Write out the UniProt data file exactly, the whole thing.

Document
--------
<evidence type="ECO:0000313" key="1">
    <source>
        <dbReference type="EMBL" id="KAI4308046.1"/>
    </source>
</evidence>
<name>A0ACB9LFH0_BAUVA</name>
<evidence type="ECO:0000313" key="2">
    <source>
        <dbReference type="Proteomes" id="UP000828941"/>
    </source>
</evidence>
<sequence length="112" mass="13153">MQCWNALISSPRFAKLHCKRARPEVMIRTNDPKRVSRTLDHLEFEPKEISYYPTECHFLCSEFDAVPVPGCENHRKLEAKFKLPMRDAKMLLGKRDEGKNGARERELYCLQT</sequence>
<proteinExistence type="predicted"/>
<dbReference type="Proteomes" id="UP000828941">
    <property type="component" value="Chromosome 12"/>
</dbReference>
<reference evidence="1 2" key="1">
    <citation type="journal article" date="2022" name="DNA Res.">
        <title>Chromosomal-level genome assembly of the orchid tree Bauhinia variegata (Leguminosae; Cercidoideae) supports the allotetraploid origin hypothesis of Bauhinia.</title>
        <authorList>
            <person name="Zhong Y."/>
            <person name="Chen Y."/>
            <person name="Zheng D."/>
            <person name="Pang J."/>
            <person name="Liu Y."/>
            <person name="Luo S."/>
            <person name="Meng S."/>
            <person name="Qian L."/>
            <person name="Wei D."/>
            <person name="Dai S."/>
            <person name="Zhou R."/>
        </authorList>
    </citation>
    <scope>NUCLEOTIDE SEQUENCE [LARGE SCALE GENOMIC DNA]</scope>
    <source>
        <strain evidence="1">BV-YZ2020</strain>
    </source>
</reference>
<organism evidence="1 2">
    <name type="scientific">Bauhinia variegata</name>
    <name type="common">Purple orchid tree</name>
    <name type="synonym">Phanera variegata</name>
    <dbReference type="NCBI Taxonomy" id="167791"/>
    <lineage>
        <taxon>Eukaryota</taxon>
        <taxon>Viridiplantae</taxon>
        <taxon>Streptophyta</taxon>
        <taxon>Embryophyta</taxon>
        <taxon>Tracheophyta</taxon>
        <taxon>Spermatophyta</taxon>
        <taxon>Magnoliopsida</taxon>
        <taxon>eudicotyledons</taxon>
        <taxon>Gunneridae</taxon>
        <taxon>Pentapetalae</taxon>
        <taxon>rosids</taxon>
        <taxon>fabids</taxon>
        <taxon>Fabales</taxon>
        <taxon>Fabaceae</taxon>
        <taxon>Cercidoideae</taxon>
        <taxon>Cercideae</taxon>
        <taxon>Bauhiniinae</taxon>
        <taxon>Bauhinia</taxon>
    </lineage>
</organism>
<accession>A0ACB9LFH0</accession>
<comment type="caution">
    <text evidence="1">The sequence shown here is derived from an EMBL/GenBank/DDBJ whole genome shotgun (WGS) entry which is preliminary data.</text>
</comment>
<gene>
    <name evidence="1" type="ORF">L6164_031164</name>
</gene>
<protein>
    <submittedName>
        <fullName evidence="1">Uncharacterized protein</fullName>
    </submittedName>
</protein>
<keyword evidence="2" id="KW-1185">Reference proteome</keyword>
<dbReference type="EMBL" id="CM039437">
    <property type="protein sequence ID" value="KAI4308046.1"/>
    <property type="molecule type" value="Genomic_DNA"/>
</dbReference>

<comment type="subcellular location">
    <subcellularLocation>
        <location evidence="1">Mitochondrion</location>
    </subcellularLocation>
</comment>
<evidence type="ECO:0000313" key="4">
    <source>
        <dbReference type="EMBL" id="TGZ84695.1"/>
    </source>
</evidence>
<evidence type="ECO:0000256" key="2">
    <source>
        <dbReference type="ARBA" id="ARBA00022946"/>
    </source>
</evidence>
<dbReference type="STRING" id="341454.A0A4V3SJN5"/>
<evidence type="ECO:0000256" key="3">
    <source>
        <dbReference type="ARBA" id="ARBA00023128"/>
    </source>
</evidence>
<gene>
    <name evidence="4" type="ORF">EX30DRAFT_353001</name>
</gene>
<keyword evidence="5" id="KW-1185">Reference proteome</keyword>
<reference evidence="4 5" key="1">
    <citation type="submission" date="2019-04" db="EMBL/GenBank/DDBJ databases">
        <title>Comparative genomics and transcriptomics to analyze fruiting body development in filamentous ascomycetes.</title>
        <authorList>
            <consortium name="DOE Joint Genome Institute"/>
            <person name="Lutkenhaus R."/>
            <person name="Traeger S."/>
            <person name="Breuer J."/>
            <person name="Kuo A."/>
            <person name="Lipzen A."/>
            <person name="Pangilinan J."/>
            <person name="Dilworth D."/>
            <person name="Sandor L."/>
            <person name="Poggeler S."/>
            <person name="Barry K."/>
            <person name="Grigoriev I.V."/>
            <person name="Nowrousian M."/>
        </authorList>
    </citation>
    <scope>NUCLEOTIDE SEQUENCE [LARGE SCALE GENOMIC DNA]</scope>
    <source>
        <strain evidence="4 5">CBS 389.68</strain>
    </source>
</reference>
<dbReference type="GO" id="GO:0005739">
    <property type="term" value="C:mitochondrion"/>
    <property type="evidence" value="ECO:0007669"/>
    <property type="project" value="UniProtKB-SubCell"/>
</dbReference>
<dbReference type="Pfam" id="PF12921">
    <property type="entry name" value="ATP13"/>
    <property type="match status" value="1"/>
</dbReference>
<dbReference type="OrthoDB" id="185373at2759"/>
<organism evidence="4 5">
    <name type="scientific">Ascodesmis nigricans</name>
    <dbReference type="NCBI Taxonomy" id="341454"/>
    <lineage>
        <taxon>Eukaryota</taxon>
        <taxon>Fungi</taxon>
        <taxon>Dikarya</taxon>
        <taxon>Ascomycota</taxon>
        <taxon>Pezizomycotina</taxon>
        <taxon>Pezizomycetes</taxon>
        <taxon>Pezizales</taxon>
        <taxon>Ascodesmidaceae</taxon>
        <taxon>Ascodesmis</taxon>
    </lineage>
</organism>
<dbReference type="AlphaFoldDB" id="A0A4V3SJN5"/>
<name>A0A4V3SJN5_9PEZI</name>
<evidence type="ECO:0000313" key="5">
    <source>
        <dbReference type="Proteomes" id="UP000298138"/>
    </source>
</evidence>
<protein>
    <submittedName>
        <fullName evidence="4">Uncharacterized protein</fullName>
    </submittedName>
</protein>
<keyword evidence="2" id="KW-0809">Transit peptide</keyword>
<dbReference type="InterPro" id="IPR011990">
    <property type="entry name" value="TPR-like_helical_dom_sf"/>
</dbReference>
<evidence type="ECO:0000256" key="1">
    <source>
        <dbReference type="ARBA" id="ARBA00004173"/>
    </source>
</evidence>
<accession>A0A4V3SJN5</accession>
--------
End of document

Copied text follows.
<evidence type="ECO:0000313" key="1">
    <source>
        <dbReference type="EMBL" id="KAI4308046.1"/>
    </source>
</evidence>
<name>A0ACB9LFH0_BAUVA</name>
<evidence type="ECO:0000313" key="2">
    <source>
        <dbReference type="Proteomes" id="UP000828941"/>
    </source>
</evidence>
<sequence length="112" mass="13153">MQCWNALISSPRFAKLHCKRARPEVMIRTNDPKRVSRTLDHLEFEPKEISYYPTECHFLCSEFDAVPVPGCENHRKLEAKFKLPMRDAKMLLGKRDEGKNGARERELYCLQT</sequence>
<proteinExistence type="predicted"/>
<dbReference type="Proteomes" id="UP000828941">
    <property type="component" value="Chromosome 12"/>
</dbReference>
<reference evidence="1 2" key="1">
    <citation type="journal article" date="2022" name="DNA Res.">
        <title>Chromosomal-level genome assembly of the orchid tree Bauhinia variegata (Leguminosae; Cercidoideae) supports the allotetraploid origin hypothesis of Bauhinia.</title>
        <authorList>
            <person name="Zhong Y."/>
            <person name="Chen Y."/>
            <person name="Zheng D."/>
            <person name="Pang J."/>
            <person name="Liu Y."/>
            <person name="Luo S."/>
            <person name="Meng S."/>
            <person name="Qian L."/>
            <person name="Wei D."/>
            <person name="Dai S."/>
            <person name="Zhou R."/>
        </authorList>
    </citation>
    <scope>NUCLEOTIDE SEQUENCE [LARGE SCALE GENOMIC DNA]</scope>
    <source>
        <strain evidence="1">BV-YZ2020</strain>
    </source>
</reference>
<organism evidence="1 2">
    <name type="scientific">Bauhinia variegata</name>
    <name type="common">Purple orchid tree</name>
    <name type="synonym">Phanera variegata</name>
    <dbReference type="NCBI Taxonomy" id="167791"/>
    <lineage>
        <taxon>Eukaryota</taxon>
        <taxon>Viridiplantae</taxon>
        <taxon>Streptophyta</taxon>
        <taxon>Embryophyta</taxon>
        <taxon>Tracheophyta</taxon>
        <taxon>Spermatophyta</taxon>
        <taxon>Magnoliopsida</taxon>
        <taxon>eudicotyledons</taxon>
        <taxon>Gunneridae</taxon>
        <taxon>Pentapetalae</taxon>
        <taxon>rosids</taxon>
        <taxon>fabids</taxon>
        <taxon>Fabales</taxon>
        <taxon>Fabaceae</taxon>
        <taxon>Cercidoideae</taxon>
        <taxon>Cercideae</taxon>
        <taxon>Bauhiniinae</taxon>
        <taxon>Bauhinia</taxon>
    </lineage>
</organism>
<accession>A0ACB9LFH0</accession>
<comment type="caution">
    <text evidence="1">The sequence shown here is derived from an EMBL/GenBank/DDBJ whole genome shotgun (WGS) entry which is preliminary data.</text>
</comment>
<gene>
    <name evidence="1" type="ORF">L6164_031164</name>
</gene>
<protein>
    <submittedName>
        <fullName evidence="1">Uncharacterized protein</fullName>
    </submittedName>
</protein>
<keyword evidence="2" id="KW-1185">Reference proteome</keyword>
<dbReference type="EMBL" id="CM039437">
    <property type="protein sequence ID" value="KAI4308046.1"/>
    <property type="molecule type" value="Genomic_DNA"/>
</dbReference>

<comment type="subcellular location">
    <subcellularLocation>
        <location evidence="1">Mitochondrion</location>
    </subcellularLocation>
</comment>
<evidence type="ECO:0000313" key="4">
    <source>
        <dbReference type="EMBL" id="TGZ84695.1"/>
    </source>
</evidence>
<evidence type="ECO:0000256" key="2">
    <source>
        <dbReference type="ARBA" id="ARBA00022946"/>
    </source>
</evidence>
<dbReference type="STRING" id="341454.A0A4V3SJN5"/>
<evidence type="ECO:0000256" key="3">
    <source>
        <dbReference type="ARBA" id="ARBA00023128"/>
    </source>
</evidence>
<gene>
    <name evidence="4" type="ORF">EX30DRAFT_353001</name>
</gene>
<keyword evidence="5" id="KW-1185">Reference proteome</keyword>
<reference evidence="4 5" key="1">
    <citation type="submission" date="2019-04" db="EMBL/GenBank/DDBJ databases">
        <title>Comparative genomics and transcriptomics to analyze fruiting body development in filamentous ascomycetes.</title>
        <authorList>
            <consortium name="DOE Joint Genome Institute"/>
            <person name="Lutkenhaus R."/>
            <person name="Traeger S."/>
            <person name="Breuer J."/>
            <person name="Kuo A."/>
            <person name="Lipzen A."/>
            <person name="Pangilinan J."/>
            <person name="Dilworth D."/>
            <person name="Sandor L."/>
            <person name="Poggeler S."/>
            <person name="Barry K."/>
            <person name="Grigoriev I.V."/>
            <person name="Nowrousian M."/>
        </authorList>
    </citation>
    <scope>NUCLEOTIDE SEQUENCE [LARGE SCALE GENOMIC DNA]</scope>
    <source>
        <strain evidence="4 5">CBS 389.68</strain>
    </source>
</reference>
<dbReference type="GO" id="GO:0005739">
    <property type="term" value="C:mitochondrion"/>
    <property type="evidence" value="ECO:0007669"/>
    <property type="project" value="UniProtKB-SubCell"/>
</dbReference>
<dbReference type="Pfam" id="PF12921">
    <property type="entry name" value="ATP13"/>
    <property type="match status" value="1"/>
</dbReference>
<dbReference type="OrthoDB" id="185373at2759"/>
<organism evidence="4 5">
    <name type="scientific">Ascodesmis nigricans</name>
    <dbReference type="NCBI Taxonomy" id="341454"/>
    <lineage>
        <taxon>Eukaryota</taxon>
        <taxon>Fungi</taxon>
        <taxon>Dikarya</taxon>
        <taxon>Ascomycota</taxon>
        <taxon>Pezizomycotina</taxon>
        <taxon>Pezizomycetes</taxon>
        <taxon>Pezizales</taxon>
        <taxon>Ascodesmidaceae</taxon>
        <taxon>Ascodesmis</taxon>
    </lineage>
</organism>
<dbReference type="AlphaFoldDB" id="A0A4V3SJN5"/>
<name>A0A4V3SJN5_9PEZI</name>
<evidence type="ECO:0000313" key="5">
    <source>
        <dbReference type="Proteomes" id="UP000298138"/>
    </source>
</evidence>
<protein>
    <submittedName>
        <fullName evidence="4">Uncharacterized protein</fullName>
    </submittedName>
</protein>
<keyword evidence="2" id="KW-0809">Transit peptide</keyword>
<dbReference type="InterPro" id="IPR011990">
    <property type="entry name" value="TPR-like_helical_dom_sf"/>
</dbReference>
<evidence type="ECO:0000256" key="1">
    <source>
        <dbReference type="ARBA" id="ARBA00004173"/>
    </source>
</evidence>
<accession>A0A4V3SJN5</accession>